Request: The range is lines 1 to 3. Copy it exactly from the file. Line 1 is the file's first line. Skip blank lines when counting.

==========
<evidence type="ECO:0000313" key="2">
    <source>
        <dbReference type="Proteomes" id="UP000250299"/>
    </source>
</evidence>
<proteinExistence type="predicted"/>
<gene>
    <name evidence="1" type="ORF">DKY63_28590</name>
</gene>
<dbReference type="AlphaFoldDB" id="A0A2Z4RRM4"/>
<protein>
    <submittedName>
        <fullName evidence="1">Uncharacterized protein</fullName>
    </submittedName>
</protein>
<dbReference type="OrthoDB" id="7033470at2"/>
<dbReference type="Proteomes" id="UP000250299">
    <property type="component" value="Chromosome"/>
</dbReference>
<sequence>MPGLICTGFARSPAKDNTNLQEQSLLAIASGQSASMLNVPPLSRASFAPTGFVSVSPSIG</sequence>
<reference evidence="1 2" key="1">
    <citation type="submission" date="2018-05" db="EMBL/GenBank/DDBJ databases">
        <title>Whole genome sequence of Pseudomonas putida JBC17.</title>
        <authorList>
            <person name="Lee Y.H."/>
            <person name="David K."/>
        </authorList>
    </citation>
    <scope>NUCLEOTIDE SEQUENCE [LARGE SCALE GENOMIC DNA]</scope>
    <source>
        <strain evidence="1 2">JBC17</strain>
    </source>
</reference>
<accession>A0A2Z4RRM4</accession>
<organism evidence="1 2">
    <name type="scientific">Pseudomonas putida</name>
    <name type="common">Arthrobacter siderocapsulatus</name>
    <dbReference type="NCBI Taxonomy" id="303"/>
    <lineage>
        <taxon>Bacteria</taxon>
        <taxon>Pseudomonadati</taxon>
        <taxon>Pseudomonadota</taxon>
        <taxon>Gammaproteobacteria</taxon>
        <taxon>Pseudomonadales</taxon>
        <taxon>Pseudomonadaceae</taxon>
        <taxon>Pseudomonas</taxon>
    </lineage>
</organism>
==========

<evidence type="ECO:0000313" key="2">
    <source>
        <dbReference type="Proteomes" id="UP000250299"/>